TOKYO (AP) — When top Western leaders decided to stay away from Russian President Vladimir Putin’s Winter Olympics, he wasn’t exactly left friendless: he has the heads of leading Asian nations and others to help show the world that not everyone is put off by his human rights record and the anti-gay law he championed. […]
TOKYO (AP) — When top Western leaders decided to stay away from Russian President Vladimir Putin’s Winter Olympics, he wasn’t exactly left friendless: he has the heads of leading Asian nations and others to help show the world that not everyone is put off by his human rights record and the anti-gay law he championed.
Unlike President Barack Obama, who declined to attend the Sochi Olympics, the leaders of China and Japan — the world’s second and third largest economies — are attending. Both say they hope their visits will boost relations with Moscow.
In China and Japan, gay rights are not a hot-button political issue and officials say they do not link human rights with the Olympics.
Chinese President Xi Jinping, the highest-profile foreign head of state attending, congratulated Putin on the Olympics and hailed their countries’ growing ties, which frequently challenge Western domination of global affairs.
China’s state-controlled media have barely mentioned the Russian law that bans pro-gay “propaganda” that could be accessible to minors. It was signed by Putin in July.
That’s partly because of Beijing’s strict insistence on non-interference in other countries’ internal affairs, but also a reflection of relatively little public discourse on gay rights.
Japanese leader Shinzo Abe was also attending the opening ceremony and is to meet with Putin on Saturday.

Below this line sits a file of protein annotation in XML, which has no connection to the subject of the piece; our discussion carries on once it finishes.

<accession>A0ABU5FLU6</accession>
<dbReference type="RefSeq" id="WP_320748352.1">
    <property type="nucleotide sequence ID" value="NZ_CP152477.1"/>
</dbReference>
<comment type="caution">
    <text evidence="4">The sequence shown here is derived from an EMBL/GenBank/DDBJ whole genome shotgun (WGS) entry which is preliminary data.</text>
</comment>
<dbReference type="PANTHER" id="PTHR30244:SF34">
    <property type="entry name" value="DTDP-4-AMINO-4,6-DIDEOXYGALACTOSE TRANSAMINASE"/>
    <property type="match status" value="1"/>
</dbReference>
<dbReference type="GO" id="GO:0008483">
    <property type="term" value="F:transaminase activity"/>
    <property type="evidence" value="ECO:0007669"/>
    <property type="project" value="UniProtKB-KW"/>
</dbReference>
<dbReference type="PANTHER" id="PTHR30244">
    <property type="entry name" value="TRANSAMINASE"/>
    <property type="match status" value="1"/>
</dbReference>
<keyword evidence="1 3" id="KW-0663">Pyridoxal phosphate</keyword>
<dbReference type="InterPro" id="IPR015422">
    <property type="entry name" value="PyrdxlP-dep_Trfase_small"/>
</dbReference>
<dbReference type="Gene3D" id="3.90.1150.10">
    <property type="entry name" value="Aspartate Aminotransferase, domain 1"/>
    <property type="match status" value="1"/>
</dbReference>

“Japan pays close attention to the human right situation in Russia, but we do not link it with Prime Minister Abe’s attendance at the Sochi Olympics,” Japan’s Foreign Ministry said in a statement Friday.
In Japan, awareness about minority rights — not just for gays, but also for migrant workers and ethnic Koreans — lags behind the West, said Sonoko Kawakami, campaign manager for Amnesty International Japan.
“The prime minister’s actions reflect that,” she said.
Skipping the event, in addition to Obama, are French President Francois Hollande, British Prime Minister David Cameron, German President Joachim Gauck and Brazilian President Dilma Russeff.
Sochi organizers have declined to provide the names of the leaders attending the opening ceremony or the countries they represent, but say some 66 leaders — including heads of state and international organizations — are joining the games.
Those known to be attending include U.N. Secretary-General Ban Ki-Moon and the leaders of Greece, Bulgaria, Lebanon, Morocco, Armenia, Afghanistan, Finland, Iceland, Latvia, Lithuania, Mongolia, Montenegro, Serbia, Tajikistan, and the monarchs of Monaco and Luxembourg.
Xi is the first Chinese head of state to attend the opening ceremony of an international sporting event outside of China. State newspapers devoted their front pages Friday to his meeting with Putin, which was also the lead item on state broadcaster CCTV’s national news.
Russia and China have frequently joined forces in the United Nations and elsewhere to challenge Western leadership in global affairs. They have also found common cause in coming under criticism from Western governments, media and human rights groups. During the Beijing Summer Olympics in 2008, China faced many complaints about the stifling of dissent.
“The West has constantly found fault with Russia’s holding of the games,” China’s state-run newspaper Global Times said in an editorial Friday. It added that the criticism underscores the connection between the two countries.
Abe’s meeting with Putin will be their fifth since Abe became prime minister about 13 months ago, underscoring his efforts to broaden Japan’s diplomatic ties. Japan hopes a closer relationship will help foster economic and security relations as well as resolve a long-standing territorial dispute that has prevented the two nations from signing a peace treaty officially ending their World War II hostilities.